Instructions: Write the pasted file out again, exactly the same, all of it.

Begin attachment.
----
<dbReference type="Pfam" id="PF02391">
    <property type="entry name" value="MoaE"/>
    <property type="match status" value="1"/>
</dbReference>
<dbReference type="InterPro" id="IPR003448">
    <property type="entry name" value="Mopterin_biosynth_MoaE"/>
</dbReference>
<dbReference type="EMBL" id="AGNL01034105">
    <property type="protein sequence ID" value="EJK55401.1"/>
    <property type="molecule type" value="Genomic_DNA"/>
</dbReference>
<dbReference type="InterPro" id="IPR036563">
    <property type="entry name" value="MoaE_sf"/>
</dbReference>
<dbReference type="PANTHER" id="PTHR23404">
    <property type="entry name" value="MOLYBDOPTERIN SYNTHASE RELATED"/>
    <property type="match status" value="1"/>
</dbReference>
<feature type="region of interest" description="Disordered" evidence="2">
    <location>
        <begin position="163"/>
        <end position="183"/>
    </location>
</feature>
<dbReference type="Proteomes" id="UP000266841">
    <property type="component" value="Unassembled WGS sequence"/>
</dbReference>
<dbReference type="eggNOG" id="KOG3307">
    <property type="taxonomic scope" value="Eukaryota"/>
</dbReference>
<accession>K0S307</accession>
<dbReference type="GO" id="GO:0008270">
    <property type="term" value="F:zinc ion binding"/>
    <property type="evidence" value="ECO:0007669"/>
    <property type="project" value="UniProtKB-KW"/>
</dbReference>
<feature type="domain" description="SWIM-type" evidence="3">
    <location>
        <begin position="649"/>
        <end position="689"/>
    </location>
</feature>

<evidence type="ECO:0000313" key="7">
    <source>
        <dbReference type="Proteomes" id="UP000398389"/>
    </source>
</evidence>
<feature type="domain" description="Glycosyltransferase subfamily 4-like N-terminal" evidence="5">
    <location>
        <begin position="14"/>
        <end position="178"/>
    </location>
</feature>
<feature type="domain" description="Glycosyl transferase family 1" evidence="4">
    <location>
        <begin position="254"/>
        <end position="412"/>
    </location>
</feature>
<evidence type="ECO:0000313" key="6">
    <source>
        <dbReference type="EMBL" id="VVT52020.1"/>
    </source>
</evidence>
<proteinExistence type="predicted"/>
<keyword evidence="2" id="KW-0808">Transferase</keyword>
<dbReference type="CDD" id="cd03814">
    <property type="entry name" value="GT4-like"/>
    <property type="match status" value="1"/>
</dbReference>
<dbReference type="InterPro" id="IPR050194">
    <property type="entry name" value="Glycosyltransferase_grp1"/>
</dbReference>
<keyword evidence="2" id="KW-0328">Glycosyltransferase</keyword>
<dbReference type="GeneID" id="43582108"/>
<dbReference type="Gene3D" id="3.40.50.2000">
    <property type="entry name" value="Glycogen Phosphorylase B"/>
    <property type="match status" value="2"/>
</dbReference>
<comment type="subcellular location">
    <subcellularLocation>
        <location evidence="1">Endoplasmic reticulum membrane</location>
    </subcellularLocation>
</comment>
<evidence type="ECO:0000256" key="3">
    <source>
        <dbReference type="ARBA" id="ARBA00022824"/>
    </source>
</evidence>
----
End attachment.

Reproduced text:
<dbReference type="Pfam" id="PF02391">
    <property type="entry name" value="MoaE"/>
    <property type="match status" value="1"/>
</dbReference>
<dbReference type="InterPro" id="IPR003448">
    <property type="entry name" value="Mopterin_biosynth_MoaE"/>
</dbReference>
<dbReference type="EMBL" id="AGNL01034105">
    <property type="protein sequence ID" value="EJK55401.1"/>
    <property type="molecule type" value="Genomic_DNA"/>
</dbReference>
<dbReference type="InterPro" id="IPR036563">
    <property type="entry name" value="MoaE_sf"/>
</dbReference>
<dbReference type="PANTHER" id="PTHR23404">
    <property type="entry name" value="MOLYBDOPTERIN SYNTHASE RELATED"/>
    <property type="match status" value="1"/>
</dbReference>
<feature type="region of interest" description="Disordered" evidence="2">
    <location>
        <begin position="163"/>
        <end position="183"/>
    </location>
</feature>
<dbReference type="Proteomes" id="UP000266841">
    <property type="component" value="Unassembled WGS sequence"/>
</dbReference>
<dbReference type="eggNOG" id="KOG3307">
    <property type="taxonomic scope" value="Eukaryota"/>
</dbReference>
<accession>K0S307</accession>
<dbReference type="GO" id="GO:0008270">
    <property type="term" value="F:zinc ion binding"/>
    <property type="evidence" value="ECO:0007669"/>
    <property type="project" value="UniProtKB-KW"/>
</dbReference>
<feature type="domain" description="SWIM-type" evidence="3">
    <location>
        <begin position="649"/>
        <end position="689"/>
    </location>
</feature>

<evidence type="ECO:0000313" key="7">
    <source>
        <dbReference type="Proteomes" id="UP000398389"/>
    </source>
</evidence>
<feature type="domain" description="Glycosyltransferase subfamily 4-like N-terminal" evidence="5">
    <location>
        <begin position="14"/>
        <end position="178"/>
    </location>
</feature>
<feature type="domain" description="Glycosyl transferase family 1" evidence="4">
    <location>
        <begin position="254"/>
        <end position="412"/>
    </location>
</feature>
<evidence type="ECO:0000313" key="6">
    <source>
        <dbReference type="EMBL" id="VVT52020.1"/>
    </source>
</evidence>
<proteinExistence type="predicted"/>
<keyword evidence="2" id="KW-0808">Transferase</keyword>
<dbReference type="CDD" id="cd03814">
    <property type="entry name" value="GT4-like"/>
    <property type="match status" value="1"/>
</dbReference>
<dbReference type="InterPro" id="IPR050194">
    <property type="entry name" value="Glycosyltransferase_grp1"/>
</dbReference>
<keyword evidence="2" id="KW-0328">Glycosyltransferase</keyword>
<dbReference type="GeneID" id="43582108"/>
<dbReference type="Gene3D" id="3.40.50.2000">
    <property type="entry name" value="Glycogen Phosphorylase B"/>
    <property type="match status" value="2"/>
</dbReference>
<comment type="subcellular location">
    <subcellularLocation>
        <location evidence="1">Endoplasmic reticulum membrane</location>
    </subcellularLocation>
</comment>
<evidence type="ECO:0000256" key="3">
    <source>
        <dbReference type="ARBA" id="ARBA00022824"/>
    </source>
</evidence>